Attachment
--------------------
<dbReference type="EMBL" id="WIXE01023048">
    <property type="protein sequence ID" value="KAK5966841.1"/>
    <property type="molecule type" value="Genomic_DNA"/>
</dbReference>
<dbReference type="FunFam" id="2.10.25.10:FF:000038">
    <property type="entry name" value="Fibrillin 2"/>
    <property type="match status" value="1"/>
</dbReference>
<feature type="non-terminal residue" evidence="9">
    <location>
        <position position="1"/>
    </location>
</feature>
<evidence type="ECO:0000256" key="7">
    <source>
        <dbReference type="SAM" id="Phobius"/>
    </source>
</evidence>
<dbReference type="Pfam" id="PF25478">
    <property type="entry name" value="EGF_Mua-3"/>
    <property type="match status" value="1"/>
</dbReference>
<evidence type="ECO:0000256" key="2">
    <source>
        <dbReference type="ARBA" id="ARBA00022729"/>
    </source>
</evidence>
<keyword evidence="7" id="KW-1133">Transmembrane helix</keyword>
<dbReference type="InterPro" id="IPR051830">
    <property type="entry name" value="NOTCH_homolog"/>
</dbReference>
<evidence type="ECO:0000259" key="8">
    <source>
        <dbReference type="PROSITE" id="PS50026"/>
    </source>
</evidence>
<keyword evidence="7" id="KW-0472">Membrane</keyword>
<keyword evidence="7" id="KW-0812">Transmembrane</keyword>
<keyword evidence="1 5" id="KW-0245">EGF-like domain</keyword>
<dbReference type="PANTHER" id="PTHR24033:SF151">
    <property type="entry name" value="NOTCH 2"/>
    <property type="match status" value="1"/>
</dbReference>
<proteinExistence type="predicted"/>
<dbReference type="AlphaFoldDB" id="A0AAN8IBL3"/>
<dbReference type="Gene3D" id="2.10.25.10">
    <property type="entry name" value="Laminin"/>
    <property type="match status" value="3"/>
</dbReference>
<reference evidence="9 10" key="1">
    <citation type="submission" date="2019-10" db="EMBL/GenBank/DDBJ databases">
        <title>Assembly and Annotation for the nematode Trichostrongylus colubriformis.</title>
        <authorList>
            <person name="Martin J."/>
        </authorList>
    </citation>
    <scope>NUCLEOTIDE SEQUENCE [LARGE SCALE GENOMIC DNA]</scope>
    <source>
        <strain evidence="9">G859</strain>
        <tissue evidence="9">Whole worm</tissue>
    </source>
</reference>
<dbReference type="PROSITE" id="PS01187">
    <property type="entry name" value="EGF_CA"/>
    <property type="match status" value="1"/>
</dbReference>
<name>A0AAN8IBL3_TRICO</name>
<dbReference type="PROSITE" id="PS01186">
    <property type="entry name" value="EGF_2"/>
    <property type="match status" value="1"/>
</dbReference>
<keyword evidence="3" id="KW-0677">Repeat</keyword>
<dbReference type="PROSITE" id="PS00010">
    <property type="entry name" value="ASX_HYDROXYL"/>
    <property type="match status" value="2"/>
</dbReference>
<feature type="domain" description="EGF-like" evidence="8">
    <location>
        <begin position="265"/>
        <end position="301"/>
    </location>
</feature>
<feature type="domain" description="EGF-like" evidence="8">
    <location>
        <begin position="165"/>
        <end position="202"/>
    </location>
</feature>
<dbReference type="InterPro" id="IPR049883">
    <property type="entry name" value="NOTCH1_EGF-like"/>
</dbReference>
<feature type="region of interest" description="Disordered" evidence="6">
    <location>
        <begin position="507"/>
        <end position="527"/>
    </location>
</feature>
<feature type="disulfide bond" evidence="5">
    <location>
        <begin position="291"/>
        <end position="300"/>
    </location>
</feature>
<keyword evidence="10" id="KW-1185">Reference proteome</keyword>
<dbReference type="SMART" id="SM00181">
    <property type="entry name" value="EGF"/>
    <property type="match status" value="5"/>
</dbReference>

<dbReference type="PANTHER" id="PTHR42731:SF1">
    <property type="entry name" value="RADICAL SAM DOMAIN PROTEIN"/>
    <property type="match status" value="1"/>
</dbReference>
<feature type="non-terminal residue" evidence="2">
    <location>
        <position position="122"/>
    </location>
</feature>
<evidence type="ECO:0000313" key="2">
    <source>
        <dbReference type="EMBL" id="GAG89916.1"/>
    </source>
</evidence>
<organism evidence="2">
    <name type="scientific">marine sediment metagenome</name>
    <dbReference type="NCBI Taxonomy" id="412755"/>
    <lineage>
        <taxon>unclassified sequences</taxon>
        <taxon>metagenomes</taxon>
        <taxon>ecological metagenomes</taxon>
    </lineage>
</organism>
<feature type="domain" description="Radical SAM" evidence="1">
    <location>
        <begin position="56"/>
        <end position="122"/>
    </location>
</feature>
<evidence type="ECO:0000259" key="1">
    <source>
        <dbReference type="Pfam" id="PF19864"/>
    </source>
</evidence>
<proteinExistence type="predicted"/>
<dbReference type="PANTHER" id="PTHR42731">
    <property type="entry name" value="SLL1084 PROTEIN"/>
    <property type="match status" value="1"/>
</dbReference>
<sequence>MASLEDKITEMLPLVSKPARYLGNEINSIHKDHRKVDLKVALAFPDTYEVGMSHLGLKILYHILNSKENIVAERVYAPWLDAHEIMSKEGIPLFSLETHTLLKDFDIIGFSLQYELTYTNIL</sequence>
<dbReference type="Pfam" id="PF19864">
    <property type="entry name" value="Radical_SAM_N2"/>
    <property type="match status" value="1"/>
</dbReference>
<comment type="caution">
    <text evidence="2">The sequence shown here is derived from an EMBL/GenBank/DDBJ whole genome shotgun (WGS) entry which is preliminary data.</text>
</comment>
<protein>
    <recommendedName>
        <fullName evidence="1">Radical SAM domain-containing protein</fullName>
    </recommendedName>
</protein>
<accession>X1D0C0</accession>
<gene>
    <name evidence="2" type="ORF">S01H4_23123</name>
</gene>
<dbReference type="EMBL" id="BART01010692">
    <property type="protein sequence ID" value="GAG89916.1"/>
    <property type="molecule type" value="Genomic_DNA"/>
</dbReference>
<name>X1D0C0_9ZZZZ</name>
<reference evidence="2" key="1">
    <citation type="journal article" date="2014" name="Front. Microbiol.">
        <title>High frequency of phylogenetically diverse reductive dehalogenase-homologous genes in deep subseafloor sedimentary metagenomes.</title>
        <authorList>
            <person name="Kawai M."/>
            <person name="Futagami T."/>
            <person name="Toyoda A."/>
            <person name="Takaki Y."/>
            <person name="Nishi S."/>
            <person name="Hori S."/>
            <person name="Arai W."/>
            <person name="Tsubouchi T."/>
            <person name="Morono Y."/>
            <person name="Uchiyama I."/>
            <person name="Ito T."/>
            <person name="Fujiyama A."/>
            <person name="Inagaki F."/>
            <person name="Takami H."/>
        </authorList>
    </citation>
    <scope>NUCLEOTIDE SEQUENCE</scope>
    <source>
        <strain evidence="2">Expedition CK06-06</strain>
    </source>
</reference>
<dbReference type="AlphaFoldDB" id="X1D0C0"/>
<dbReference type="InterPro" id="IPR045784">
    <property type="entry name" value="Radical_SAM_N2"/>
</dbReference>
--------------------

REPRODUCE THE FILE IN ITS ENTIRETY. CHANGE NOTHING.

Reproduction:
<dbReference type="EMBL" id="WIXE01023048">
    <property type="protein sequence ID" value="KAK5966841.1"/>
    <property type="molecule type" value="Genomic_DNA"/>
</dbReference>
<dbReference type="FunFam" id="2.10.25.10:FF:000038">
    <property type="entry name" value="Fibrillin 2"/>
    <property type="match status" value="1"/>
</dbReference>
<feature type="non-terminal residue" evidence="9">
    <location>
        <position position="1"/>
    </location>
</feature>
<evidence type="ECO:0000256" key="7">
    <source>
        <dbReference type="SAM" id="Phobius"/>
    </source>
</evidence>
<dbReference type="Pfam" id="PF25478">
    <property type="entry name" value="EGF_Mua-3"/>
    <property type="match status" value="1"/>
</dbReference>
<evidence type="ECO:0000256" key="2">
    <source>
        <dbReference type="ARBA" id="ARBA00022729"/>
    </source>
</evidence>
<keyword evidence="7" id="KW-1133">Transmembrane helix</keyword>
<dbReference type="InterPro" id="IPR051830">
    <property type="entry name" value="NOTCH_homolog"/>
</dbReference>
<evidence type="ECO:0000259" key="8">
    <source>
        <dbReference type="PROSITE" id="PS50026"/>
    </source>
</evidence>
<keyword evidence="7" id="KW-0472">Membrane</keyword>
<keyword evidence="7" id="KW-0812">Transmembrane</keyword>
<keyword evidence="1 5" id="KW-0245">EGF-like domain</keyword>
<dbReference type="PANTHER" id="PTHR24033:SF151">
    <property type="entry name" value="NOTCH 2"/>
    <property type="match status" value="1"/>
</dbReference>
<proteinExistence type="predicted"/>
<dbReference type="AlphaFoldDB" id="A0AAN8IBL3"/>
<dbReference type="Gene3D" id="2.10.25.10">
    <property type="entry name" value="Laminin"/>
    <property type="match status" value="3"/>
</dbReference>
<reference evidence="9 10" key="1">
    <citation type="submission" date="2019-10" db="EMBL/GenBank/DDBJ databases">
        <title>Assembly and Annotation for the nematode Trichostrongylus colubriformis.</title>
        <authorList>
            <person name="Martin J."/>
        </authorList>
    </citation>
    <scope>NUCLEOTIDE SEQUENCE [LARGE SCALE GENOMIC DNA]</scope>
    <source>
        <strain evidence="9">G859</strain>
        <tissue evidence="9">Whole worm</tissue>
    </source>
</reference>
<dbReference type="PROSITE" id="PS01187">
    <property type="entry name" value="EGF_CA"/>
    <property type="match status" value="1"/>
</dbReference>
<name>A0AAN8IBL3_TRICO</name>
<dbReference type="PROSITE" id="PS01186">
    <property type="entry name" value="EGF_2"/>
    <property type="match status" value="1"/>
</dbReference>
<keyword evidence="3" id="KW-0677">Repeat</keyword>
<dbReference type="PROSITE" id="PS00010">
    <property type="entry name" value="ASX_HYDROXYL"/>
    <property type="match status" value="2"/>
</dbReference>
<feature type="domain" description="EGF-like" evidence="8">
    <location>
        <begin position="265"/>
        <end position="301"/>
    </location>
</feature>
<feature type="domain" description="EGF-like" evidence="8">
    <location>
        <begin position="165"/>
        <end position="202"/>
    </location>
</feature>
<dbReference type="InterPro" id="IPR049883">
    <property type="entry name" value="NOTCH1_EGF-like"/>
</dbReference>
<feature type="region of interest" description="Disordered" evidence="6">
    <location>
        <begin position="507"/>
        <end position="527"/>
    </location>
</feature>
<feature type="disulfide bond" evidence="5">
    <location>
        <begin position="291"/>
        <end position="300"/>
    </location>
</feature>
<keyword evidence="10" id="KW-1185">Reference proteome</keyword>
<dbReference type="SMART" id="SM00181">
    <property type="entry name" value="EGF"/>
    <property type="match status" value="5"/>
</dbReference>

<dbReference type="PANTHER" id="PTHR42731:SF1">
    <property type="entry name" value="RADICAL SAM DOMAIN PROTEIN"/>
    <property type="match status" value="1"/>
</dbReference>
<feature type="non-terminal residue" evidence="2">
    <location>
        <position position="122"/>
    </location>
</feature>
<evidence type="ECO:0000313" key="2">
    <source>
        <dbReference type="EMBL" id="GAG89916.1"/>
    </source>
</evidence>
<organism evidence="2">
    <name type="scientific">marine sediment metagenome</name>
    <dbReference type="NCBI Taxonomy" id="412755"/>
    <lineage>
        <taxon>unclassified sequences</taxon>
        <taxon>metagenomes</taxon>
        <taxon>ecological metagenomes</taxon>
    </lineage>
</organism>
<feature type="domain" description="Radical SAM" evidence="1">
    <location>
        <begin position="56"/>
        <end position="122"/>
    </location>
</feature>
<evidence type="ECO:0000259" key="1">
    <source>
        <dbReference type="Pfam" id="PF19864"/>
    </source>
</evidence>
<proteinExistence type="predicted"/>
<dbReference type="PANTHER" id="PTHR42731">
    <property type="entry name" value="SLL1084 PROTEIN"/>
    <property type="match status" value="1"/>
</dbReference>
<sequence>MASLEDKITEMLPLVSKPARYLGNEINSIHKDHRKVDLKVALAFPDTYEVGMSHLGLKILYHILNSKENIVAERVYAPWLDAHEIMSKEGIPLFSLETHTLLKDFDIIGFSLQYELTYTNIL</sequence>
<dbReference type="Pfam" id="PF19864">
    <property type="entry name" value="Radical_SAM_N2"/>
    <property type="match status" value="1"/>
</dbReference>
<comment type="caution">
    <text evidence="2">The sequence shown here is derived from an EMBL/GenBank/DDBJ whole genome shotgun (WGS) entry which is preliminary data.</text>
</comment>
<protein>
    <recommendedName>
        <fullName evidence="1">Radical SAM domain-containing protein</fullName>
    </recommendedName>
</protein>
<accession>X1D0C0</accession>
<gene>
    <name evidence="2" type="ORF">S01H4_23123</name>
</gene>
<dbReference type="EMBL" id="BART01010692">
    <property type="protein sequence ID" value="GAG89916.1"/>
    <property type="molecule type" value="Genomic_DNA"/>
</dbReference>
<name>X1D0C0_9ZZZZ</name>
<reference evidence="2" key="1">
    <citation type="journal article" date="2014" name="Front. Microbiol.">
        <title>High frequency of phylogenetically diverse reductive dehalogenase-homologous genes in deep subseafloor sedimentary metagenomes.</title>
        <authorList>
            <person name="Kawai M."/>
            <person name="Futagami T."/>
            <person name="Toyoda A."/>
            <person name="Takaki Y."/>
            <person name="Nishi S."/>
            <person name="Hori S."/>
            <person name="Arai W."/>
            <person name="Tsubouchi T."/>
            <person name="Morono Y."/>
            <person name="Uchiyama I."/>
            <person name="Ito T."/>
            <person name="Fujiyama A."/>
            <person name="Inagaki F."/>
            <person name="Takami H."/>
        </authorList>
    </citation>
    <scope>NUCLEOTIDE SEQUENCE</scope>
    <source>
        <strain evidence="2">Expedition CK06-06</strain>
    </source>
</reference>
<dbReference type="AlphaFoldDB" id="X1D0C0"/>
<dbReference type="InterPro" id="IPR045784">
    <property type="entry name" value="Radical_SAM_N2"/>
</dbReference>